A pregnant sperm whale that washed up on the shore in Sardinia was found to have almost 50lb of plastic in its stomach.
The items included garbage bags, fishing nets, plastic plates and a bag of washing detergent.
The roughly 6-metre long (20ft) carcass was found in the tourist hotspot of Porto Cervo on the Italian island last Thursday.
Experts from the non-profit organisation SEAME Sardinia winched it away from the shore so the cause of death could be determined.
The specialists found 48.5lb (22kg) of plastic inside the animal along with the lifeless foetus.
The organisation’s president Luca Bittau said the animal’s cause of death will be known after histological and toxicological examinations are carried out by vets in Padua, northern Italy.
Mr Bittau told Sky News: “Plastic in the oceans is a huge problem, we can remove the plastic in the surface but we can’t do anything about the plastic at the bottom of the oceans.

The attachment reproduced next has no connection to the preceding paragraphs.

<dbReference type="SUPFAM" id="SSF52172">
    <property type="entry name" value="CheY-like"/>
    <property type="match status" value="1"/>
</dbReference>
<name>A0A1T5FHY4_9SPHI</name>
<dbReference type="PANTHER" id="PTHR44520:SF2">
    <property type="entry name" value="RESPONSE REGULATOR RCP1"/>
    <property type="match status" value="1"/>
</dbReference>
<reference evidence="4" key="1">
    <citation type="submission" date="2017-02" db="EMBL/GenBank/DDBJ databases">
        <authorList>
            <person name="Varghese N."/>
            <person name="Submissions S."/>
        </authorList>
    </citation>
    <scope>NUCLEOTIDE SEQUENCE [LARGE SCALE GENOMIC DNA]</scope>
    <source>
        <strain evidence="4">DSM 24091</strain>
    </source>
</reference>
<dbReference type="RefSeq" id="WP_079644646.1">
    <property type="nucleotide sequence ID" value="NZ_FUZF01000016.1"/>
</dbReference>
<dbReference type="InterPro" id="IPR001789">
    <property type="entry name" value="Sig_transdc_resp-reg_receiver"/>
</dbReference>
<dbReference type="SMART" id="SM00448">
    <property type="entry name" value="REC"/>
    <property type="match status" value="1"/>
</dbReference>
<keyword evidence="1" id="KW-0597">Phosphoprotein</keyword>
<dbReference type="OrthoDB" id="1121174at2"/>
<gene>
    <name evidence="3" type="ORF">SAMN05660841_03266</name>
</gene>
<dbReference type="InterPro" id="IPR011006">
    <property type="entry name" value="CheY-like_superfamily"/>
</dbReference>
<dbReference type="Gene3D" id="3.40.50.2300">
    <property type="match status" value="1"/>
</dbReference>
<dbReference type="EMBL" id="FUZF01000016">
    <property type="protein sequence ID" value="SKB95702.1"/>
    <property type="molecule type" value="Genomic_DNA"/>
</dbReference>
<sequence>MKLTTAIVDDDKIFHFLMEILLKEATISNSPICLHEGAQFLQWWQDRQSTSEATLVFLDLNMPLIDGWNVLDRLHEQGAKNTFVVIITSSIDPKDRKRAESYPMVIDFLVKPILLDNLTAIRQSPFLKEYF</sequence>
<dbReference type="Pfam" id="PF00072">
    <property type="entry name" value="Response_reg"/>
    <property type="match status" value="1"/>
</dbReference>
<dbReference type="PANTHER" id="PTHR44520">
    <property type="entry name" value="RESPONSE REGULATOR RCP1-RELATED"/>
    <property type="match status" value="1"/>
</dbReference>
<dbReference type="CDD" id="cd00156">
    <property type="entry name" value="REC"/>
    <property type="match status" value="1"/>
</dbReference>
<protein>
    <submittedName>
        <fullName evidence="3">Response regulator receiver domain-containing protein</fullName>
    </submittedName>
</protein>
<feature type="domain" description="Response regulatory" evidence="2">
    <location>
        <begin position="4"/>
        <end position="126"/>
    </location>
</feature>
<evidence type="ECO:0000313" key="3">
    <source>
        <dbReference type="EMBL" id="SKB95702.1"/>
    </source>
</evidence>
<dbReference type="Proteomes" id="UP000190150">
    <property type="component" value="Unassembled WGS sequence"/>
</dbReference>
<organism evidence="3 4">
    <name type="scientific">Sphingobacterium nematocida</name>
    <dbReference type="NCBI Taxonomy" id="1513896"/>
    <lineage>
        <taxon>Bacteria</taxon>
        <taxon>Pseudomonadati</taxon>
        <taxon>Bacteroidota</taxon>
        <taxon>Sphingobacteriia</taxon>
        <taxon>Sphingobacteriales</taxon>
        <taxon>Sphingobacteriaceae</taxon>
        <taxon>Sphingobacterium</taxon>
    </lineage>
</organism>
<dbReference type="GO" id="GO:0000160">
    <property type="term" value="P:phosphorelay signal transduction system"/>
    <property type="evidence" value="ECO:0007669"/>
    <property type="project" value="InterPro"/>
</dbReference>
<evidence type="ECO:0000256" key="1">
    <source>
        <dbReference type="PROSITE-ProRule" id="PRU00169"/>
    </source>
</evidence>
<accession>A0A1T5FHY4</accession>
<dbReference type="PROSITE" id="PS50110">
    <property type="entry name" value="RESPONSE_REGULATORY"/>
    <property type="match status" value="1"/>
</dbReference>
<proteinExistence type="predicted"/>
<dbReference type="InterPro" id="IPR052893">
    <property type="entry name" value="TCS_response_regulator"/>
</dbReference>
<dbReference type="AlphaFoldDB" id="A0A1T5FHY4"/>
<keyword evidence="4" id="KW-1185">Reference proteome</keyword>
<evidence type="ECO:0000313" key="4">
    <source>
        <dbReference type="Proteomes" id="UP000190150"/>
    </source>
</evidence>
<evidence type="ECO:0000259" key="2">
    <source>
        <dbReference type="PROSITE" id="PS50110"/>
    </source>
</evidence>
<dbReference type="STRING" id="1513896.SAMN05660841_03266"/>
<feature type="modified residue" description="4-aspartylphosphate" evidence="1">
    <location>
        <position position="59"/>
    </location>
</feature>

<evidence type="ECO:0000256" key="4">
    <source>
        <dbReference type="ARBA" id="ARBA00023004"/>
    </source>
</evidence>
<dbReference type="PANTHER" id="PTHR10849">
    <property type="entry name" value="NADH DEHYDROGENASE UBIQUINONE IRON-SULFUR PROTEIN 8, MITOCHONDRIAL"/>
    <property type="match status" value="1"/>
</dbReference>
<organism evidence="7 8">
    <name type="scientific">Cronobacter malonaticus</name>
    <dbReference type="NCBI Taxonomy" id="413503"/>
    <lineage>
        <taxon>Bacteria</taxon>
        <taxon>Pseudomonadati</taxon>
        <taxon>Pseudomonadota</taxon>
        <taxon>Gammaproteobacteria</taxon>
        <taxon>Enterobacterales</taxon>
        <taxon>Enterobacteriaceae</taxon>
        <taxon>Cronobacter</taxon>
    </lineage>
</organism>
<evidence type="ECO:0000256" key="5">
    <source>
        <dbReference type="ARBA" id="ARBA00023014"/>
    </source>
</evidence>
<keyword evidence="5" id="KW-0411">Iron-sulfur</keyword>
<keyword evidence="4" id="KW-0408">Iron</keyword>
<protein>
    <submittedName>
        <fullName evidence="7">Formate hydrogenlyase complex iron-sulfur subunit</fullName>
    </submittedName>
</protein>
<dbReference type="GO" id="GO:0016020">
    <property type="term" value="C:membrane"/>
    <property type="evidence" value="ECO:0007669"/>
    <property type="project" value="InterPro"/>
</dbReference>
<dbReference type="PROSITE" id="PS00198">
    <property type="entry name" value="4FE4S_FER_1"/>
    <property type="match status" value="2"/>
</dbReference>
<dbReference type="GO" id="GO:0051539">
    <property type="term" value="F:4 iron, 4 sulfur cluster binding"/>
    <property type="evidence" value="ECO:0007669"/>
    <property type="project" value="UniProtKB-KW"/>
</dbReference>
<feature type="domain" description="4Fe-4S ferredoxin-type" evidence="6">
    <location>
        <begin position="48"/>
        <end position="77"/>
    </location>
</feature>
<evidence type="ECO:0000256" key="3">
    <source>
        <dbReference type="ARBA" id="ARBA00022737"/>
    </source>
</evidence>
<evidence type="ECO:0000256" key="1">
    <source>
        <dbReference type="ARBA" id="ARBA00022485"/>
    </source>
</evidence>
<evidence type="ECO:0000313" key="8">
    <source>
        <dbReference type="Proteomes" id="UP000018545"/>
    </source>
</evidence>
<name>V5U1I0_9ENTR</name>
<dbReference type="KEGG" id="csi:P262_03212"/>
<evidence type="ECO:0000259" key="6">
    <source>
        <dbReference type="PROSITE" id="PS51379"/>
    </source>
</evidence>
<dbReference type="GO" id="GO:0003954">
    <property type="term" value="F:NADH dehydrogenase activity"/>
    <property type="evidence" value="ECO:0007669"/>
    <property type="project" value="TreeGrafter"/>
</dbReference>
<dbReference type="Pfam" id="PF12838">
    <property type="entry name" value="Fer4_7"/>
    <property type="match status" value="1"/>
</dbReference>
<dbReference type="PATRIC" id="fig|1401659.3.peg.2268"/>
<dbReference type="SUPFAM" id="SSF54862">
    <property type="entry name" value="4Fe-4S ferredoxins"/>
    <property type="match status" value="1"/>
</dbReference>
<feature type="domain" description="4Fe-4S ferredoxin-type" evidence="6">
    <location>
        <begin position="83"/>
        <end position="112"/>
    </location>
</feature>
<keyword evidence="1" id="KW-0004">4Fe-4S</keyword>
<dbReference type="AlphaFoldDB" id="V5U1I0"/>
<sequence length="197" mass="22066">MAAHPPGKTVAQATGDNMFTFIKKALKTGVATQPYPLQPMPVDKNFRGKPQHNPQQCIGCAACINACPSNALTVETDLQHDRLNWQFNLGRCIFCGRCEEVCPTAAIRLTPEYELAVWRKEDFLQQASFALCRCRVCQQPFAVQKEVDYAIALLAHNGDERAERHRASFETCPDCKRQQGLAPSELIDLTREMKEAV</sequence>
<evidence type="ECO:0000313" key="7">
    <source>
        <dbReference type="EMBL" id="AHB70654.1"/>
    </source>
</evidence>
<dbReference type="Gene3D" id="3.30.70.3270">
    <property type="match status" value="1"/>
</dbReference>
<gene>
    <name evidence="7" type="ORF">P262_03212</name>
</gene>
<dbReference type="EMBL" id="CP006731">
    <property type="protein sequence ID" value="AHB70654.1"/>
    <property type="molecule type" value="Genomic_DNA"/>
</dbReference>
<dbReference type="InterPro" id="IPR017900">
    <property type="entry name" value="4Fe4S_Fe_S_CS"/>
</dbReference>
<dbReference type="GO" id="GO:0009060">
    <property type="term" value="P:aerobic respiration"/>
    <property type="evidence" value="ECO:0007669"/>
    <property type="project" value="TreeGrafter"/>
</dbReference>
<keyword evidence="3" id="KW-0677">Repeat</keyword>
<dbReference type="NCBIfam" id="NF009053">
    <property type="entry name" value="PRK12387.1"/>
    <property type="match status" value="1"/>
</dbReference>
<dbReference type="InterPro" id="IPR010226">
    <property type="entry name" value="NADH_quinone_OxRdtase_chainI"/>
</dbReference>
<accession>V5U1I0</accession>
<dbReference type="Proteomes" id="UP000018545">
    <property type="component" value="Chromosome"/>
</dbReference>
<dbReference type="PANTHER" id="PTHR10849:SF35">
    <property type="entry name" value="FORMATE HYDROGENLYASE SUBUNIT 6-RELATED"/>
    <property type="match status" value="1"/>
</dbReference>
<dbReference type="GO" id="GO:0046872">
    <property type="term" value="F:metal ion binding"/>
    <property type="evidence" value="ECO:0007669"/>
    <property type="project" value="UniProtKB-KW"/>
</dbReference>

“All the plastic is there and it will be there for ever.
“We have to reduce the use of plastic in our daily life, especially the single-use plastic. We have to change our habits and use other materials like wood.”
‘I’ve filmed plastic in the oceans – it’s horrific for sealife’
Diver Rich Horner sparked an international conversation about plastics in the ocean, after a video taken during a swim went viral.
Italy’s environment minister Sergio Costa posted an image of the animal on Facebook, and wrote: “Marine litter afflicts the whole marine world, not just Italy of course, but every country in the world has the duty to apply policies to combat it.”
He also made reference to a law that was approved by European Parliament which will ban single use plastics by 2021.
Mr Costa added: “The European directive was approved, and I promise you that Italy will be one of the first to implement it.”
A whale that washed up in the southern Philippines in March died after swallowing 40kg of plastic bags.
Another whale was found dead in Thailand in June 2018 after eating more than 80 plastic bags.
:: Sky’s Ocean Rescue campaign encourages people to reduce their single-use plastics. You can find out more about the campaign and how to get involved at www.skyoceanrescue.com.